The high integration and differentiation potential of autologous neural stem cell transplantation compared with allogeneic transplantation in adult rat hippocampus

K. Muraoka, T. Shingo, T. Yasuhara, M. Kameda, W. Yuan, H. Hayase, T. Matsui, Y. Miyoshi, I. Date

Research output: Contribution to journalArticle

45 Citations (Scopus)

Abstract

Cell therapy is thought to have a central role in restorative therapy, which aims to restore function to the damaged nervous system. The purpose of this study was to establish an autologous neural stem cell (NSC) transplantation model using adult rats and to compare survival, migration, and differentiation between this system and allogeneic NSC transplantation. Furthermore, we compared the immunologic response of the host tissue between autologous and allogeneic transplantation. NSCs were removed from the subventricular zone of adult Fischer 344 rats using stereotactic methods. NSCs were expanded and microinjected into normal hippocampus in the autologous brain. Allogeneic NSC (derived from adult Wistar rats) transplantation was performed using the same procedure, and hippocampal sections were analyzed immunohistologically 3 weeks post-transplantation. The cell survival and migration rate were higher for autologous transplantation than for allogeneic transplantation, and the neuronal differentiation rate in the autologous transplanted cells far exceeded that of allogeneic transplantation. Furthermore, there was less astrocyte and microglia reactivity in the host tissue of the autologous transplantation compared with allogeneic transplantation. These findings demonstrate that immunoreactivity of the host tissue strongly influences cell transplantation in the CNS as the autologous transplantation did not induce host tissue immunoreactivity; the microenvironment was essentially maintained in an optimal condition for the transplanted cells.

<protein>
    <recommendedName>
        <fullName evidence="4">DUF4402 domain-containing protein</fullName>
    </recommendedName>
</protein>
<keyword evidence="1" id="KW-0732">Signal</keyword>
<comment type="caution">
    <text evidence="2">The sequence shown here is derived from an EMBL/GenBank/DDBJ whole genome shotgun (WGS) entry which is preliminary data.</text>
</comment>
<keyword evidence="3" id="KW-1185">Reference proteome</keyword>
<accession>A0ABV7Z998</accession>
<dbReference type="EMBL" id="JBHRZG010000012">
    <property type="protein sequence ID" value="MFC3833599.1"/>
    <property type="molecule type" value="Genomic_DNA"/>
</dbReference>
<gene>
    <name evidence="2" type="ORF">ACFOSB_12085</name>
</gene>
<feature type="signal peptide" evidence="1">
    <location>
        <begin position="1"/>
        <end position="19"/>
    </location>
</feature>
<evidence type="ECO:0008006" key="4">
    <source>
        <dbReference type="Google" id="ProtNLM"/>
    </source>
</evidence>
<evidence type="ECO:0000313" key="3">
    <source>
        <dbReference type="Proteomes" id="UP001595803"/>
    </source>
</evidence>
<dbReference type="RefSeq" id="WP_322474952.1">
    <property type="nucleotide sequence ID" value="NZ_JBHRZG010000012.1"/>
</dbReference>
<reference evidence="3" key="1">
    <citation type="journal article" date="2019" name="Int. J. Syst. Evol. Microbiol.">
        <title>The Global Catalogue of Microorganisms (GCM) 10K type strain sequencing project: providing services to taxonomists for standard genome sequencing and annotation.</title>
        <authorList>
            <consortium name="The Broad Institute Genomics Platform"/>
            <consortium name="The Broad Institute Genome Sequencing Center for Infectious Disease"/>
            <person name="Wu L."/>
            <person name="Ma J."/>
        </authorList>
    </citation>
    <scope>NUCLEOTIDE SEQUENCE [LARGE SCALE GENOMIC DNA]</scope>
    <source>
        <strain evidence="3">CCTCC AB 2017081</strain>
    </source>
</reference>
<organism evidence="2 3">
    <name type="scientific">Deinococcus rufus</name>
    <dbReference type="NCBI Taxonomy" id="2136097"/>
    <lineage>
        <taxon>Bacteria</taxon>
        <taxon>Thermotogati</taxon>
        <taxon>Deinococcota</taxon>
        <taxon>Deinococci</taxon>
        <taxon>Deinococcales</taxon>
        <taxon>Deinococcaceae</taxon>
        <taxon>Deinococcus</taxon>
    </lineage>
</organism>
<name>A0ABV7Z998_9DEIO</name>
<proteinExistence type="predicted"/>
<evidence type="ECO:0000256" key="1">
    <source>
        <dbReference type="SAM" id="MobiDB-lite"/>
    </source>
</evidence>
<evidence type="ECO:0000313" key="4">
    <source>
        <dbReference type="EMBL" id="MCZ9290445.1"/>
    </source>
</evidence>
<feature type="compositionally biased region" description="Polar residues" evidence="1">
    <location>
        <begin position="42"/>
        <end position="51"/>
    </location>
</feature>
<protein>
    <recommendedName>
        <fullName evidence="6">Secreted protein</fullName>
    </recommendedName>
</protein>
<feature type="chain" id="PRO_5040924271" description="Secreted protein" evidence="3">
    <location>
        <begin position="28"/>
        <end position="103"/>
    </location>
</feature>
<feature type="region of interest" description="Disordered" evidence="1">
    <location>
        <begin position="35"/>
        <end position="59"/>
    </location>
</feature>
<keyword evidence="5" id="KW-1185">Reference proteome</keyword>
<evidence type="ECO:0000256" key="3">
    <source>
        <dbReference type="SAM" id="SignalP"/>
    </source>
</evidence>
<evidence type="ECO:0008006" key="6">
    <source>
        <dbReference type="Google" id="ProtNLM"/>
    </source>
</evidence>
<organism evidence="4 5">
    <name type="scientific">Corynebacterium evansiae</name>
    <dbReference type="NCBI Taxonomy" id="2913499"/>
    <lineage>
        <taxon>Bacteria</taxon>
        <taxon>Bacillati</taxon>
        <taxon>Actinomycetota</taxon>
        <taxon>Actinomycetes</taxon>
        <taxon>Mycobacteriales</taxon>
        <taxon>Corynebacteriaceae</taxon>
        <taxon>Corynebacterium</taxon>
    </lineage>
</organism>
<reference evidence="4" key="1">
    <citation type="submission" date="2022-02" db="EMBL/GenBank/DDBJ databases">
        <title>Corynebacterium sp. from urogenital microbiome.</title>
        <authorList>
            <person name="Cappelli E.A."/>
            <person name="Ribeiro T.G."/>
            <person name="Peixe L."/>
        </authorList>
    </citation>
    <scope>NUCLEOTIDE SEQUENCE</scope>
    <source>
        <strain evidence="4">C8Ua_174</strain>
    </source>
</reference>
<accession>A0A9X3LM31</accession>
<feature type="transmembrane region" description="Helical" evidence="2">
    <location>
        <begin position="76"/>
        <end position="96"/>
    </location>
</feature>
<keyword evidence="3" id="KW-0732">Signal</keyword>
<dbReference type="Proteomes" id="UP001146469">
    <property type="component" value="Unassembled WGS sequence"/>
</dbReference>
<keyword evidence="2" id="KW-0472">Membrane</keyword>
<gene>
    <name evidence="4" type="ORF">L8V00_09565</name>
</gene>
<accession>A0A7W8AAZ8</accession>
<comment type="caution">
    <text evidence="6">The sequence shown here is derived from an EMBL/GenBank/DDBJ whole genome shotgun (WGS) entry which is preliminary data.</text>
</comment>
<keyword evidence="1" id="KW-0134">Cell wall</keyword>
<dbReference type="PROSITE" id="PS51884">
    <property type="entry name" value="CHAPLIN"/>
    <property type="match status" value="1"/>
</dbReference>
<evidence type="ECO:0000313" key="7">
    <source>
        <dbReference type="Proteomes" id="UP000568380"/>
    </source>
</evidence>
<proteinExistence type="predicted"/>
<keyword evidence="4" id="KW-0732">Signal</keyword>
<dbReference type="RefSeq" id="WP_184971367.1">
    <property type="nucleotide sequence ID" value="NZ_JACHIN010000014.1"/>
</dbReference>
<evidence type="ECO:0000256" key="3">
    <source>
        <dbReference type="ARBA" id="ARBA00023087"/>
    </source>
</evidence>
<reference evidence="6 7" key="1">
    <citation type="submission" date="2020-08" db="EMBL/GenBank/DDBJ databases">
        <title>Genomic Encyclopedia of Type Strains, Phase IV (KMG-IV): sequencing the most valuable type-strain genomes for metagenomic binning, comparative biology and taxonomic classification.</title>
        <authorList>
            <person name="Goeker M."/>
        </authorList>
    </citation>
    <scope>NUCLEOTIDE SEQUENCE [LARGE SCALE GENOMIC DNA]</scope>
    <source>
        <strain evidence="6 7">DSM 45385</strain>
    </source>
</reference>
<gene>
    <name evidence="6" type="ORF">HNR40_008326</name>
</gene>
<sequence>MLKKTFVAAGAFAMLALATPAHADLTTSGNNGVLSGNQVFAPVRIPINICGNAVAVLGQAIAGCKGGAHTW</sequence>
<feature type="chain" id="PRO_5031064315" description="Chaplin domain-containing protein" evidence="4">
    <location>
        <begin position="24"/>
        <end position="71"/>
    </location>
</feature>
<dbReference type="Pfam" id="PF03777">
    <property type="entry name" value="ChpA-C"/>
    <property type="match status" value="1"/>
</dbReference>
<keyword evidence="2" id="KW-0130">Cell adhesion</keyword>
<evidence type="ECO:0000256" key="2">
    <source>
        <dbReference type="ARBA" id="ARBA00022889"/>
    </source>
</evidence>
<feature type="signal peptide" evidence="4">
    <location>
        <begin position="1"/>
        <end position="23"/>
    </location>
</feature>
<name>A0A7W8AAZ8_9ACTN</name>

Original languageEnglish
Pages (from-to)311-327
Number of pages17
JournalExperimental Neurology
Volume199
Issue number2
DOIs
Publication statusPublished - Jun 2006

ASJC Scopus subject areas

  • Neurology
  • Developmental Neuroscience

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